Contemporary Outcomes of Tracheostomy in Patients With Single Ventricle Heart Lesions

Dominic Zanaboni, Sunkyung Yu, Ray Lowery, Carolyn Vitale, Vikram Sood, Kurt R. Schumacher

Research output: Contribution to journalArticlepeer-review

Abstract

Objectives: Approximately 0.2% to 2.7% of children with congenital heart disease require a tracheostomy after cardiac surgery with the majority having single ventricle (SV) type heart lesions. Tracheostomy in SV patients is reported to be associated with high mortality. We hypothesized that short- and long-term survival of patients with SV heart disease would vary according to tracheostomy indication. Methods: This is a single center, 20-year, retrospective review of all patients with SV heart disease who underwent tracheostomy. Demographic, cardiac anatomy, surgical, intensive care unit, and hospital course data were collected. The primary outcome was survival following tracheostomy. Secondary outcome was the completion of staged palliation to Fontan. Results: In total, 25 patients with SV heart disease who underwent tracheostomy were included. Indications for tracheostomy included one or more of the following: tracheobronchomalacia (n = 8), vocal cord paralysis (n = 7), tracheal/subglottic stenosis (n = 6), primary respiratory insufficiency (n = 4), diaphragm paralysis (n = 3), suboptimal hemodynamics (n = 2), and other upper airway issues (n = 1). Survival at six months, one year, five years, and ten years was 76%, 68%, 63%, and 49%, respectively. Most patients completed Fontan palliation (64%). Patients who underwent tracheostomy for suboptimal hemodynamics and/or respiratory insufficiency had a higher mortality risk compared to those with indications of upper airway obstruction or diaphragm paralysis (hazard ratio 4.1, 95% confidence interval 1.2-13.7; P =.02). Conclusions: Mortality risk varies according to tracheostomy indication in patients with SV heart disease. Tracheostomy may allow staged surgical palliation to proceed with acceptable risk if it was indicated for anatomic or functional airway dysfunction.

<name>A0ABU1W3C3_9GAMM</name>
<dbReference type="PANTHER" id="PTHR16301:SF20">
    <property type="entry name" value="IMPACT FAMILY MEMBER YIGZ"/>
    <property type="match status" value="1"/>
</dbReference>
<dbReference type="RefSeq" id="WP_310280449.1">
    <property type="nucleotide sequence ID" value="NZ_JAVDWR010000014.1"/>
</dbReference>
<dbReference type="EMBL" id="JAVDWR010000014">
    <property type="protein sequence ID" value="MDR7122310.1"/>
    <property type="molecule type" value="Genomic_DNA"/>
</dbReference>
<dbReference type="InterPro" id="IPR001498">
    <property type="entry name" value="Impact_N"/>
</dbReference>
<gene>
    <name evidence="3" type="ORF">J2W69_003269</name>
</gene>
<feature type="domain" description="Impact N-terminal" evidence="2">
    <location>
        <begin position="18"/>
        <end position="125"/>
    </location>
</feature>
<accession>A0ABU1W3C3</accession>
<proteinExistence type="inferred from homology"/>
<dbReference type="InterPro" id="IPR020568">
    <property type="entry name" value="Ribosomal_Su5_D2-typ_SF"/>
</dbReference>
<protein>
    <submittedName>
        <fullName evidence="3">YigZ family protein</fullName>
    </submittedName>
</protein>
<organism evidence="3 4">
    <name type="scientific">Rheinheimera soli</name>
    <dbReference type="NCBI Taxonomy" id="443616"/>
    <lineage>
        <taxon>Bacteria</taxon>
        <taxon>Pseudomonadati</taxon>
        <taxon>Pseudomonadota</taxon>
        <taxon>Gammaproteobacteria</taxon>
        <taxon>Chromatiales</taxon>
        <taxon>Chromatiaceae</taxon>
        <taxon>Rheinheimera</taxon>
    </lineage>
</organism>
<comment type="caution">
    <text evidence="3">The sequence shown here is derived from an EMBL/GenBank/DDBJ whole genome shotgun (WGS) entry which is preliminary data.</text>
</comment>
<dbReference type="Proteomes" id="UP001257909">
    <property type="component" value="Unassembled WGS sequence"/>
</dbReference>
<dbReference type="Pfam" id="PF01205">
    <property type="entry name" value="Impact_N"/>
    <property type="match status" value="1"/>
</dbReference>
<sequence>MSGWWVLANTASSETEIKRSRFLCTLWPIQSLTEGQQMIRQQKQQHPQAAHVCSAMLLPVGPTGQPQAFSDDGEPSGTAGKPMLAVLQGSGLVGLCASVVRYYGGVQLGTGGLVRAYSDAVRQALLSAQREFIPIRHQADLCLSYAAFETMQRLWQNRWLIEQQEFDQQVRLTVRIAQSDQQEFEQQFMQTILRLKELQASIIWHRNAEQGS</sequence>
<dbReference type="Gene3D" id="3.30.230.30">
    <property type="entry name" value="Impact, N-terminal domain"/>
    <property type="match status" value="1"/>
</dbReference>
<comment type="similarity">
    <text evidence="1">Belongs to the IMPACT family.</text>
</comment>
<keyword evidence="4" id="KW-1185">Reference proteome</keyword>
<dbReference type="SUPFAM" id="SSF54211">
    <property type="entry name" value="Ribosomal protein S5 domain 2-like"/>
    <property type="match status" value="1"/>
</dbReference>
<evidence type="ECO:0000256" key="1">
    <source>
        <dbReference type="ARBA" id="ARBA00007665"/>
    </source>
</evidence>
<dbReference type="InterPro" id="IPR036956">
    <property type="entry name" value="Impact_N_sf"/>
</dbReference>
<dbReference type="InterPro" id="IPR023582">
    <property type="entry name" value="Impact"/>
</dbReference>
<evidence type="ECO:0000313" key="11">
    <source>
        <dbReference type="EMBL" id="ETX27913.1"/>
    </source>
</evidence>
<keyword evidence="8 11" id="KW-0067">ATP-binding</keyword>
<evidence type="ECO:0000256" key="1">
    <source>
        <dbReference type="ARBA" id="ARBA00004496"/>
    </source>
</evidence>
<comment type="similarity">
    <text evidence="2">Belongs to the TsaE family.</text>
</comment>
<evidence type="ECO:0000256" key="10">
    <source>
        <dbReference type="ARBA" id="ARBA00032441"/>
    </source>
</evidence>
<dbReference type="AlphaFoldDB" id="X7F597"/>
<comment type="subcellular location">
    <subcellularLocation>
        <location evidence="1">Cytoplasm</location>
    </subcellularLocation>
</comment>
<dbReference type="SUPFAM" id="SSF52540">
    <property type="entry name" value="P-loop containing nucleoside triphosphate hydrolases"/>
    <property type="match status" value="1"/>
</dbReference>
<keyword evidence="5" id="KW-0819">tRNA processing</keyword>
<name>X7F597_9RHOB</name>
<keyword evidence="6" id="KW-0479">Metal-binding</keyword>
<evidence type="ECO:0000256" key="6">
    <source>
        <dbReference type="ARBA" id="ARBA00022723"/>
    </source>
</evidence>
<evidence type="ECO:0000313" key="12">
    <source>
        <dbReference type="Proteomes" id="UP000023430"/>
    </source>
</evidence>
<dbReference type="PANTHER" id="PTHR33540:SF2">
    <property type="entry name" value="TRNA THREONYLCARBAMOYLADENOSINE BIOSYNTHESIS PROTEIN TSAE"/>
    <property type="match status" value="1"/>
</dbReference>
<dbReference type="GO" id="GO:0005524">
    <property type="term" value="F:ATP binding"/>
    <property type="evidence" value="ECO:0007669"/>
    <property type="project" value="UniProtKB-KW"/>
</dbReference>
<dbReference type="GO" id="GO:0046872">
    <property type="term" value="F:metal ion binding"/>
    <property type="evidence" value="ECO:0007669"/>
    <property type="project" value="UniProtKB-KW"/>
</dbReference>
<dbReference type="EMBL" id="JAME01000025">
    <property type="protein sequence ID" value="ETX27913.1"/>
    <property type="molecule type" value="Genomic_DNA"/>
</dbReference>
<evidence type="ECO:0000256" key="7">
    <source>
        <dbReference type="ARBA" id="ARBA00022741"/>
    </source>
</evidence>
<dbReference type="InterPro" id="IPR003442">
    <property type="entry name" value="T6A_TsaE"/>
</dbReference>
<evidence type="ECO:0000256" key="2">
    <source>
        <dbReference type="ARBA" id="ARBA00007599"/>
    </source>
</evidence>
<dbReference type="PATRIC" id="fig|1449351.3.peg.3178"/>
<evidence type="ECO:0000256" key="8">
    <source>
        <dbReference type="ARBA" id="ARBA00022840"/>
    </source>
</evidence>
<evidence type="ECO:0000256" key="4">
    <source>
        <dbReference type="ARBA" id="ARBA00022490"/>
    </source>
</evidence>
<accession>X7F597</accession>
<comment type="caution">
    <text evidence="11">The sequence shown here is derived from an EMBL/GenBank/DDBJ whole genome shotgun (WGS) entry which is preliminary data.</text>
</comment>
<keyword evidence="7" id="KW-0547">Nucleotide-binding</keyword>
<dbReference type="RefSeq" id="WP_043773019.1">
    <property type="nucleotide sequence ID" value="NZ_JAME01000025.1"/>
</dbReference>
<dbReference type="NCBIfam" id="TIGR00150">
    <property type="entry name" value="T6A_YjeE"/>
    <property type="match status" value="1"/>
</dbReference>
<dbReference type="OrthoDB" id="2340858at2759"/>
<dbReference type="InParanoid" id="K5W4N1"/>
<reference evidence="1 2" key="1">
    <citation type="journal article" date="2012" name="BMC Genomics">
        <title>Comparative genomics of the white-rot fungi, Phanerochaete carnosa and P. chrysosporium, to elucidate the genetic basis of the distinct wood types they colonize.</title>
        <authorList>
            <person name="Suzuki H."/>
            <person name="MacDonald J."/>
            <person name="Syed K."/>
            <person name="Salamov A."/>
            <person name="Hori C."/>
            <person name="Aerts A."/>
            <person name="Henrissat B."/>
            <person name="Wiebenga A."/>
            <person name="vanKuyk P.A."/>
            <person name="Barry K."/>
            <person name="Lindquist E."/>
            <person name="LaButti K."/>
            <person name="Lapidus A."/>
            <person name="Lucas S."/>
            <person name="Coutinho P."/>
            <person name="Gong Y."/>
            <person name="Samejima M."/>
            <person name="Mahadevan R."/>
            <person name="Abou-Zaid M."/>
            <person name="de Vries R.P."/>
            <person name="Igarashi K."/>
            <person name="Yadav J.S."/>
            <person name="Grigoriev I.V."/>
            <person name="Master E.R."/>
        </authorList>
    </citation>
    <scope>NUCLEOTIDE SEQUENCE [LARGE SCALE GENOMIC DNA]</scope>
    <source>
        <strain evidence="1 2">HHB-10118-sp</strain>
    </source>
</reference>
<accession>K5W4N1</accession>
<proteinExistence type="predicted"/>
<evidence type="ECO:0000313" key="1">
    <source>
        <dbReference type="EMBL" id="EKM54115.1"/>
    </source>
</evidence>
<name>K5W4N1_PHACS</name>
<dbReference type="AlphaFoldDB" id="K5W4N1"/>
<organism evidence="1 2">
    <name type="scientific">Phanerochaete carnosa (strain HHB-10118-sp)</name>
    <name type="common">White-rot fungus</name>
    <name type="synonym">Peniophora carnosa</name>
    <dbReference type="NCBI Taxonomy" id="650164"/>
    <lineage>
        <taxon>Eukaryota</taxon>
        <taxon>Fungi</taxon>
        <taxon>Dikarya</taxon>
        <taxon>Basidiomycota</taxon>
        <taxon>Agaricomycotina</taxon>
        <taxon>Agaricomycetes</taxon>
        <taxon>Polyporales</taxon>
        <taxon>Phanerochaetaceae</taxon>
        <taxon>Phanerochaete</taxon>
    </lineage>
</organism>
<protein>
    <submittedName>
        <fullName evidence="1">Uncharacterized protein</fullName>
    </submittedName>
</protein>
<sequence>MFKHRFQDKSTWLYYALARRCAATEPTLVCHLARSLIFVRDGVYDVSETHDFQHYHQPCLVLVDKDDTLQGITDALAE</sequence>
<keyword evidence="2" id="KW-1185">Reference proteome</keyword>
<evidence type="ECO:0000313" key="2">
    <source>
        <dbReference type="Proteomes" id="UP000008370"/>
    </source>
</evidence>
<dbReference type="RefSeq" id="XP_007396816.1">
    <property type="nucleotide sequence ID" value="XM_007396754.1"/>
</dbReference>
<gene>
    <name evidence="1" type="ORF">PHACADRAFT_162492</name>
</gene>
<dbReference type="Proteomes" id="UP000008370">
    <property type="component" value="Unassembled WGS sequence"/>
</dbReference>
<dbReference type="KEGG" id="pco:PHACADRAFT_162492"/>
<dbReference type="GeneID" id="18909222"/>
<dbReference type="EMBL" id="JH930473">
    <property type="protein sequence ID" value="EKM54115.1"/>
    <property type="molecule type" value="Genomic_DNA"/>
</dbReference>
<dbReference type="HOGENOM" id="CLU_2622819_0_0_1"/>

Original languageEnglish
Pages (from-to)142-147
Number of pages6
JournalWorld Journal for Pediatric and Congenital Heart Surgery
Volume14
Issue number2
DOIs
StatePublished - Mar 2023

Keywords

  • CHD univentricular heart
  • congenital heart disease
  • congenital heart surgery
  • tracheostomy

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